Last week, York law Professor Obiora Okafor was elected to the advisory committee of the United Nations Human Rights Council.
The Nigerian-born professor brings his expertise in international law, human rights law, and immigration and refugee law, especially as it relates to Africa, to the advisory committee.
“The committee is the think tank of the Human Rights Council,” says Okafor. “It’s where the thinking begins.” He sees participating on the committee as a form of public service and an opportunity to make an impact at a relatively high level.
Okafor (left) was nominated by Nigeria to represent Africa on the 18-person committee for the next three years. The Geneva-based committee meets twice a year.
The son of an Ibo lawyer concerned about social justice, Okafor studied, practised and taught law in Nigeria before coming to Canada. He won a scholarship to the University of British Columbia, earned two graduate degrees and joined Osgoode Hall Law School in 2000.
“Human rights gave me a language and framework for expressing my concerns about social justice,” says Okafor.
At Osgoode, the award-winning teacher lectures on international human rights law, human rights in Africa and the international law of south-north relations.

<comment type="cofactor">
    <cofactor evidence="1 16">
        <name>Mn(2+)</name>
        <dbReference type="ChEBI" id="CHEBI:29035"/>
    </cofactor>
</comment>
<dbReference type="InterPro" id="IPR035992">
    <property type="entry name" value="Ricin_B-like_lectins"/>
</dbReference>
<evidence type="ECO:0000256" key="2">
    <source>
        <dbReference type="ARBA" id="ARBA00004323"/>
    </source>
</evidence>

His most recent research projects include a study of human rights activism in Nigeria and a comparison of refugee rights in Canada and the United States post 9/11.
He is also affiliated with York’s Centre for Refugee Studies, the Harriet Tubman Institute and the Graduate Program in Socio-Legal Studies.
Okafor has served as an expert panellist for the UN Working Group of Experts on People of African Descent and a human rights consultant for the British Department for International Development. He has been a visiting scholar at the International Institute of Human Rights in Strasbourg, France, and in Harvard Law School’s Human Rights Program.
“I’m interested in a full range of issues, but the preponderance of my work is on human rights in Africa,” he says.
He has written three books: The African Human Rights System, Activist Forces and International Institutions (Cambridge University Press, 2007); Legitimizing Human Rights NGOs: Lessons from Nigeria (Africa World Press, 2006); and Re-Defining Legitimate Statehood (Martinus Nijhoff, 2000).
He has also co-edited three books: Legitimate Governance in Africa: International and Domestic Legal Perspectives (Kluwer, 1999); Humanizing Our Global Order: Essays in Honour of Ivan Head (University of Toronto Press, 2003); and The Third World and International Order: Law, Politics and Globalization (Martinus Nijhoff, 2003).